Utah Stories

Pioneer Spirit in Ogden

The pioneer spirit is alive and well in Ogden.


Stock Yards Special Collections
Historic photo of Ogden stockyards – Photo courtesy of Weber State University Library, Special Collections

The pioneer spirit is alive and well in Ogden. Like most towns in Utah, Ogden revels in its cowboy history. During Pioneer Days, western heritage activities, parades and rodeos, urbanites, dressed up in their bedazzled cowboy finery come and enjoy a little festive role play. The real cowboys get a good laugh, and then everyone settles into their status quo after July.

But modern cowboys, real or posing for the holidays, are not the Wild West of today. The pioneers now are those living in “the hood,” taking a chance on a come-back community picking itself up by its bootstraps. They’re the business owners launching a startup from Weber State Downtown. They’re the corporations flocking to town, bringing with them the return of American manufacturing. They’re the trail diggers and the self-made men and women spearheading community initiatives and redevelopment projects.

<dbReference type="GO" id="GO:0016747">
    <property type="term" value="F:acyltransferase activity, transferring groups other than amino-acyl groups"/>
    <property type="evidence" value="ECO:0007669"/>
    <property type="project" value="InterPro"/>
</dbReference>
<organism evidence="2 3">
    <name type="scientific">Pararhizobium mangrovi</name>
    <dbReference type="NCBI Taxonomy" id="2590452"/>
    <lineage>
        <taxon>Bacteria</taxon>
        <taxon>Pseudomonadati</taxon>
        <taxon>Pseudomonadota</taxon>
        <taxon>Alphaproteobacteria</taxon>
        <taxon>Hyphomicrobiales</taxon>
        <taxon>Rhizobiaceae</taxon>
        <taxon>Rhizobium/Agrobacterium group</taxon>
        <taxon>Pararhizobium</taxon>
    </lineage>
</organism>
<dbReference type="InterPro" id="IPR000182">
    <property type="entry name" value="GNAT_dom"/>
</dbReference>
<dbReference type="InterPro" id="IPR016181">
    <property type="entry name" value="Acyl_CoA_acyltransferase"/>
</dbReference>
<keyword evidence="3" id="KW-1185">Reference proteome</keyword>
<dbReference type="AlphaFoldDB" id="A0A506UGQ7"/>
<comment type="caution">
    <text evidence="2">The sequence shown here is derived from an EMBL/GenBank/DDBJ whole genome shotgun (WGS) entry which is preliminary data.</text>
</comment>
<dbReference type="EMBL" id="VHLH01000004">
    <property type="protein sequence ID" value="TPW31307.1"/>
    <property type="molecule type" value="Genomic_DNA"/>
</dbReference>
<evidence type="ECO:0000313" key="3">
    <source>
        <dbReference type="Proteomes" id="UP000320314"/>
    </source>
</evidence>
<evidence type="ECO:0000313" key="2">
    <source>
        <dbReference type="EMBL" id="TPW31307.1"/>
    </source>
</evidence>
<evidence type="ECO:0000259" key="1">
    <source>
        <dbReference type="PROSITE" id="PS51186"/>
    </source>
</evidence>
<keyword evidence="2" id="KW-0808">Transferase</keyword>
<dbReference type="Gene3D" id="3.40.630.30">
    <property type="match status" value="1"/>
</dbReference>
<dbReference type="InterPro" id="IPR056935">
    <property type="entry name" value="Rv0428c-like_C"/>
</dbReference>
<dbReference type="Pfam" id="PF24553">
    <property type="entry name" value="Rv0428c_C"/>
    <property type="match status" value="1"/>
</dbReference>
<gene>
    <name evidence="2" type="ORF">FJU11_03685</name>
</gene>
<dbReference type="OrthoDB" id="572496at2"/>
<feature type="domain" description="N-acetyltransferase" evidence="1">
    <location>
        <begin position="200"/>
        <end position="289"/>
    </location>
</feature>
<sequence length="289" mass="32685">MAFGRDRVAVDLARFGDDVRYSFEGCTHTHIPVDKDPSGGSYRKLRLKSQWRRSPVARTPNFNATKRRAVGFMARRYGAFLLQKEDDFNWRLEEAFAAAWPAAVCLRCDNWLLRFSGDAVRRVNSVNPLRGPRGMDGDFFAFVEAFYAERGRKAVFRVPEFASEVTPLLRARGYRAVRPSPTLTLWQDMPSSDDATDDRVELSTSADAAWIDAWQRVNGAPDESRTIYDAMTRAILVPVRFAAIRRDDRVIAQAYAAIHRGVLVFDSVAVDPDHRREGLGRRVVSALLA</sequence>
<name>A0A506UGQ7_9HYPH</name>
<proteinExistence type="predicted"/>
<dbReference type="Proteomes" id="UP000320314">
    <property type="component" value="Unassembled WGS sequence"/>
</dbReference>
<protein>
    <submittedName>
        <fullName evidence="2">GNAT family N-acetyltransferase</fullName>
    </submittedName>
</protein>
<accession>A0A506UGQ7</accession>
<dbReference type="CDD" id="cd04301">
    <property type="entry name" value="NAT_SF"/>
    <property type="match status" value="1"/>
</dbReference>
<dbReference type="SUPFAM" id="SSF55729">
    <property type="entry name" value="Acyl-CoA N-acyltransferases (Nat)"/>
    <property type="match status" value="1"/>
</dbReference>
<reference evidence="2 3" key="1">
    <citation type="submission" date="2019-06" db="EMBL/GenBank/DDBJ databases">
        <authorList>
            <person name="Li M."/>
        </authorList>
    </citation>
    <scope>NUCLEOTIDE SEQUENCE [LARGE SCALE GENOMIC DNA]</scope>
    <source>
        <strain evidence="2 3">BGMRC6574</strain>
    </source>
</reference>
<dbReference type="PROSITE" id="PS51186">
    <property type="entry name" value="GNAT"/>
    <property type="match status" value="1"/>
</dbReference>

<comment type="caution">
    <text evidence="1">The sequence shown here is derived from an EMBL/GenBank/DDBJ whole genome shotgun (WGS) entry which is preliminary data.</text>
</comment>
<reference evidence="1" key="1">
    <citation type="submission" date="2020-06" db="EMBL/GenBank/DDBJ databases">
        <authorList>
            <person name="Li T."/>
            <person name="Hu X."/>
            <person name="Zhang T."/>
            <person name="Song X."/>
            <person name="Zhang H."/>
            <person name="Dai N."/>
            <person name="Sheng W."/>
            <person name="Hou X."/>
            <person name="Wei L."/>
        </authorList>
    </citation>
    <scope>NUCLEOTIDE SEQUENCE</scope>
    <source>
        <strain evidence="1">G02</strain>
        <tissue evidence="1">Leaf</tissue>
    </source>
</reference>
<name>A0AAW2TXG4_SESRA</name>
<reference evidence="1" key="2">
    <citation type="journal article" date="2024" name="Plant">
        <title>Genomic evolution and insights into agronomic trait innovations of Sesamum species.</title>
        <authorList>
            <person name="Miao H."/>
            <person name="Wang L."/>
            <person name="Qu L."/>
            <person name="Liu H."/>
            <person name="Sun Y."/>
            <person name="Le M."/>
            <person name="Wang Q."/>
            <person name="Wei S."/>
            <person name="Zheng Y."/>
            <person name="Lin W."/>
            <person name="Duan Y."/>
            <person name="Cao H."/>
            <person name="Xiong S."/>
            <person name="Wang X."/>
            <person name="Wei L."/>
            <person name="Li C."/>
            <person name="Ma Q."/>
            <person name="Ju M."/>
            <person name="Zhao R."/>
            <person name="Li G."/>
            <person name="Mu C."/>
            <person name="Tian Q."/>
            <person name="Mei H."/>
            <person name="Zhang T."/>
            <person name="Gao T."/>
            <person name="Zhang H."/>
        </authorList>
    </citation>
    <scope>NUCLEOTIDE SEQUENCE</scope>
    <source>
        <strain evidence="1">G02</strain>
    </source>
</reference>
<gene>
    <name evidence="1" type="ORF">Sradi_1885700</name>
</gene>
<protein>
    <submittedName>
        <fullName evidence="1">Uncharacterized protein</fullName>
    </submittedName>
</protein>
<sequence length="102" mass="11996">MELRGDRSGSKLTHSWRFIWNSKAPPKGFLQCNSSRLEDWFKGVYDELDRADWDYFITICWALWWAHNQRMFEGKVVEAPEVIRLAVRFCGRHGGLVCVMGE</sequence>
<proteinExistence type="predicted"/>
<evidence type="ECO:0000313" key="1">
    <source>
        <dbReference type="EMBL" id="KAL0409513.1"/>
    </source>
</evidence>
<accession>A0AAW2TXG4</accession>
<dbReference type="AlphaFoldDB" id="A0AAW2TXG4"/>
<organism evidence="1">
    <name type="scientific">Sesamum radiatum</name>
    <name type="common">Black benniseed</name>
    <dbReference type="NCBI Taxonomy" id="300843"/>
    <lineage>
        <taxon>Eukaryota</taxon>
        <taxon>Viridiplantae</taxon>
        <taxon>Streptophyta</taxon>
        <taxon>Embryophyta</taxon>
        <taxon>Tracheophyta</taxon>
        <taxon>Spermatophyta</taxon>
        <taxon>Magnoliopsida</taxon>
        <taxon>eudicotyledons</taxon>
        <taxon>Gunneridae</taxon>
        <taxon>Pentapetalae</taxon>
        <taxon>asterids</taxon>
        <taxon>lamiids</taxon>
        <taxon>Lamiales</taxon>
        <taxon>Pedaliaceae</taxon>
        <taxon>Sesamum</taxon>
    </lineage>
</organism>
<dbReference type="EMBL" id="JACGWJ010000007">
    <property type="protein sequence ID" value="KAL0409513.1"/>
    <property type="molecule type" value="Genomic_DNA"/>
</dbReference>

And is it wild? Yes indeed. For many, Ogden’s appeal is apparent. Sure, the mountains and the rivers and streams make for an incredible backdrop, but once you dig in a bit you discover that the attraction of doing or creating a business in Ogden makes the community so much more than a place to play after closing time.

Ogden is virtually red-tape free. In many ways, this allows movers and shakers to immediately engage and make a difference for the better, and to start a legitimate business from the ground up with ease of access and affordability.

ASDT new pioneers
And She’s Dope Too, “Clothes you’ll want to take on adventures.”

“We had already taken the risk coming out of corporate America, but it was time to make something of our own,” says Taylor Killian, co-founder of And She’s Dope Too, a cause-based apparel company based in Ogden. “Ogden was a perfect time and place. What we have here we just couldn’t have that anywhere else.”

Taylor continues as he talks about the company’s goal to find like-minded people and those who “get the vision” beyond a perfectly plotted business plan. “We want to focus on the things that matter. The community here has let us do that.”

The Wild West was a time to forge identity, and for many it was a time for lawless abandon. We have a little of both still; we’re just not slinging guns and riding ponies. Not like we used to.


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